It can be difficult to confirm MTU is correctly configured on all your devices: how long would it take you to collect the information for all the interfaces’ MTU, parse that data and analyze it so you know for each link how is the MTU configured on both end?
Having instant access to the links with inconsistent MTU, allows you to be proactive, so you can fix any links which could be causing issue on your network.
2.2. BGP neighbors not receiving any prefixes
The second hidden issue I wanted to discuss here, has caused a major downtime in my previous experience: a BGP neighbor with no received-prefixes.
This is the situation we were in, two BGP neighbors to a service provider, but on the backup router, we were not receiving any prefixes. BGP session was still established, so no issue from our monitoring tools, everything “seemed fine”.
And one day, it happened: we lose our primary connection, and here starts our massive downtime. We no longer have access to this service.
We knew the resilient path had been working in the past, but what we didn’t know is that it wasn’t working anymore. How can we detect this so we can resolve similar issues before they cause downtime?
For further information on this point, you can check the following blog post: BGP resiliency and received prefixes | IP Fabric | Network Assurance
Those examples show how you could be facing an issue on your network and be totally unaware of the situation.
3. Restore services
We want to be proactive as much as possible to avoid any downtime, but there are situations when issues happen. So, we need to be reactive and work efficiently in order to restore the service.
3.1. End-to-end path for advanced troubleshooting
Using IP Fabric’s End-to-end path, will very quickly display all devices involved with passing traffic from a source to a destination. IP Fabric doesn’t just look at the network data, it includes firewalls in the path, so you can visualize any policies which may block the traffic.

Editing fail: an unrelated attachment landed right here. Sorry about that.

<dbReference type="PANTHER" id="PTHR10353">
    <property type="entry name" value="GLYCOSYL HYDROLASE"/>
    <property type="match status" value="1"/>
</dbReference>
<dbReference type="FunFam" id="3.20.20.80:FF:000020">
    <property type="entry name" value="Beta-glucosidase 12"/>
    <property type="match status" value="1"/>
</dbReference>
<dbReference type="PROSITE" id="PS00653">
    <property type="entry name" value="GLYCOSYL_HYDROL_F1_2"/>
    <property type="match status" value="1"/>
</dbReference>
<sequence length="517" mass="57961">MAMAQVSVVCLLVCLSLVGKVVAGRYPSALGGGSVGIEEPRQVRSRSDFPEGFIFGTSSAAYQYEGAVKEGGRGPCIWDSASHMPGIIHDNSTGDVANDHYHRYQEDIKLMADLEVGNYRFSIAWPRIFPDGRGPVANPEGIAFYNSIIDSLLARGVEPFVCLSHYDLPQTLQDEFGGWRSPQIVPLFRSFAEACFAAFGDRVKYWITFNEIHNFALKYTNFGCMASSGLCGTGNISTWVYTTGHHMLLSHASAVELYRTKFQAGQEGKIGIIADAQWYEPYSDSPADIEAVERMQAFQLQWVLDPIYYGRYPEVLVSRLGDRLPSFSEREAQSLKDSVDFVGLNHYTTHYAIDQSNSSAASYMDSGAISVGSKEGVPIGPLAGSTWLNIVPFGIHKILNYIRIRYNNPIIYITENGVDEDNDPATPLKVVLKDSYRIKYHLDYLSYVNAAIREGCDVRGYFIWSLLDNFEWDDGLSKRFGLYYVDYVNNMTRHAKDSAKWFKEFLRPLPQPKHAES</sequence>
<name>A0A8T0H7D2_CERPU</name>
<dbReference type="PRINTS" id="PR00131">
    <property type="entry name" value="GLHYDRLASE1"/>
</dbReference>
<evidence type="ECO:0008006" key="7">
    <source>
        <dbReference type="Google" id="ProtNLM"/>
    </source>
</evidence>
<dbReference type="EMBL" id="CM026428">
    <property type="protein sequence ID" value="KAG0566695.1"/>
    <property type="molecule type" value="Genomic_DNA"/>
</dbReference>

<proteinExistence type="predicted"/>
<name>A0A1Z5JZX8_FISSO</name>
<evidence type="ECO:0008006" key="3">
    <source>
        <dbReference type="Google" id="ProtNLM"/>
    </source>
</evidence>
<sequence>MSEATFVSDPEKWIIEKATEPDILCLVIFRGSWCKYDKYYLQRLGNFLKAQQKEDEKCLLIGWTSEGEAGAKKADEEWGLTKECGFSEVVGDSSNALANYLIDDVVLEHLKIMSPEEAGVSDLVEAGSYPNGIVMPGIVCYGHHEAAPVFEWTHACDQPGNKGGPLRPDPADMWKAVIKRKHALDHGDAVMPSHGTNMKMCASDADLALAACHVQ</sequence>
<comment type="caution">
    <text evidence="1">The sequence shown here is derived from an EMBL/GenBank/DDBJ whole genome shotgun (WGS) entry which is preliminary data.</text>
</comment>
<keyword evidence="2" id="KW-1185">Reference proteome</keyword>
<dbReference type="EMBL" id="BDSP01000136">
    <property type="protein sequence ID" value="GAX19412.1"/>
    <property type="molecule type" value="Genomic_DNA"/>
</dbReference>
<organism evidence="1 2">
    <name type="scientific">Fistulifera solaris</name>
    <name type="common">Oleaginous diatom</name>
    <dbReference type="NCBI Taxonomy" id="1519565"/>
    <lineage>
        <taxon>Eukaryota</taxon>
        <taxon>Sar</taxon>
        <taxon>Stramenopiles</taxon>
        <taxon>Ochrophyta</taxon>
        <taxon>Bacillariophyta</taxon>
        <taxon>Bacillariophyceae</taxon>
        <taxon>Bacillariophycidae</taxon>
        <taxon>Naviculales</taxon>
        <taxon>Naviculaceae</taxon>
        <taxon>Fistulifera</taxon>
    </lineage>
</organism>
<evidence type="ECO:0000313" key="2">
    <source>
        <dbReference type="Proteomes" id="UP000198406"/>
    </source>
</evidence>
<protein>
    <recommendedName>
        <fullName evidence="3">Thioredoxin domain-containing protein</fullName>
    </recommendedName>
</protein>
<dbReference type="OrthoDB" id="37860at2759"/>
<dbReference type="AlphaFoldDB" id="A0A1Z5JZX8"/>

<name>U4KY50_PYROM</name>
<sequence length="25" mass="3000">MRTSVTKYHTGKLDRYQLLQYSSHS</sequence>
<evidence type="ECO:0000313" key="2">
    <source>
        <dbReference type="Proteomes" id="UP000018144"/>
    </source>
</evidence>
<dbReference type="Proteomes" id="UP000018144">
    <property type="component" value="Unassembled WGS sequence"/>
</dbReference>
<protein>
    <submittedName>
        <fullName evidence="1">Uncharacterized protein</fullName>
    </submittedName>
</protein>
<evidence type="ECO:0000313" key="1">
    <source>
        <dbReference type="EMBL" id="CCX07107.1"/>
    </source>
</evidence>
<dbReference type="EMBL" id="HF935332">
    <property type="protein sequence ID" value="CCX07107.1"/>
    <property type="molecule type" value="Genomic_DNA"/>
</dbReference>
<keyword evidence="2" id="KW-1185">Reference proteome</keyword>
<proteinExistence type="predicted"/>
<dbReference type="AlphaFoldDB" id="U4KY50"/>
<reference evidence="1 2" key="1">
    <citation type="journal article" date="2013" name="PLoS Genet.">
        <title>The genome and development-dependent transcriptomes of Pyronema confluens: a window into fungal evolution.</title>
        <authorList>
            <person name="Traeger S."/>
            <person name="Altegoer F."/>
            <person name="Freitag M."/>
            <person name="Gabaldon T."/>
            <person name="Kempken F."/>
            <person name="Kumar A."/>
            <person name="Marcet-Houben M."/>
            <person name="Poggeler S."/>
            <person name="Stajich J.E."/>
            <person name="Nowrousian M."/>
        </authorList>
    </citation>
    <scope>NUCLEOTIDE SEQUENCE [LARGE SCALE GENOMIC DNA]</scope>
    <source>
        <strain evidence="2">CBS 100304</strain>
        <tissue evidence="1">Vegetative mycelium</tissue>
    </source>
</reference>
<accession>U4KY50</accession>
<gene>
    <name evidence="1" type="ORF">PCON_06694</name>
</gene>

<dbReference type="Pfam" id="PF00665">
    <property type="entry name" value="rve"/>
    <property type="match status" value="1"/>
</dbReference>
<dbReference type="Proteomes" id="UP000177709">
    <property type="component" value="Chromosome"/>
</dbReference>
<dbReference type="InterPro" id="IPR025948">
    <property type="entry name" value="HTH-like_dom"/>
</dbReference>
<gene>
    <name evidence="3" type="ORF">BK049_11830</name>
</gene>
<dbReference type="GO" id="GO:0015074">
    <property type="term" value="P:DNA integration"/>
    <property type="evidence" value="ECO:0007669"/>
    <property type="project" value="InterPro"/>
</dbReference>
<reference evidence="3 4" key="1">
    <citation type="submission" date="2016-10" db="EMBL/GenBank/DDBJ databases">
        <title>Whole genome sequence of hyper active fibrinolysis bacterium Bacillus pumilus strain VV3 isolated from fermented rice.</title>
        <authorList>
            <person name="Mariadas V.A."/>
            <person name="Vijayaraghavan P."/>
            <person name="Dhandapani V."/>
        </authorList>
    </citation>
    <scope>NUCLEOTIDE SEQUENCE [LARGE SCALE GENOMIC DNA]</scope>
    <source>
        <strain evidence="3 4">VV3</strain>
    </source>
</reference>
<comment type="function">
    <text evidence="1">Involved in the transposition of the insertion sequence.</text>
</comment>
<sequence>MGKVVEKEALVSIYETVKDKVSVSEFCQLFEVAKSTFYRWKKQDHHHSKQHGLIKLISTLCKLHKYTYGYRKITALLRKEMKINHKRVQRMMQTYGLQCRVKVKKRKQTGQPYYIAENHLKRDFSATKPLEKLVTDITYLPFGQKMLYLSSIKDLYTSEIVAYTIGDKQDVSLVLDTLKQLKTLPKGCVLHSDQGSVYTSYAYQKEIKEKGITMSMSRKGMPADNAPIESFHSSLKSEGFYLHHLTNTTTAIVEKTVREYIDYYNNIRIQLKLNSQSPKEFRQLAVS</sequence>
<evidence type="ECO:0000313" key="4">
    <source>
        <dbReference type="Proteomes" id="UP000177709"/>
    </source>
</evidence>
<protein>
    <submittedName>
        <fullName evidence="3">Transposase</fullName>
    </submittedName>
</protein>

With such a tool at disposition, it becomes easy to quickly pinpoint the source of the issue without having to connect to any devices, check the logs on different firewalls or spend time finding the latest diagram. Everything is available in one single and dynamic view:
3.2. Past representation of your network topology
When you are troubleshooting, you often lack the understanding of how it was working before. It would be very useful to have a view of a previous topology, for example, from the day before. Then, by comparing both topologies, you can observe and quickly identify what has changed:
In the example above, you can see in the previous snapshot, there was only 1 link to the MPLS cloud, the 2nd one in red was not present, but is operational in the latest snapshot.
IP Fabric, as a network assurance platform, shines a torch on all those weaknesses and proactively inform you of potential issues existing in your network.
There is a lot more IP Fabric can help you with. To explore further, join our webinar on the 30th of June at 11am CEST: IP Fabric – FSI Webinar You can get in touch with us through www.ipfabric.io and follow our company’s LinkedIn or Blog, where more content will be emerging.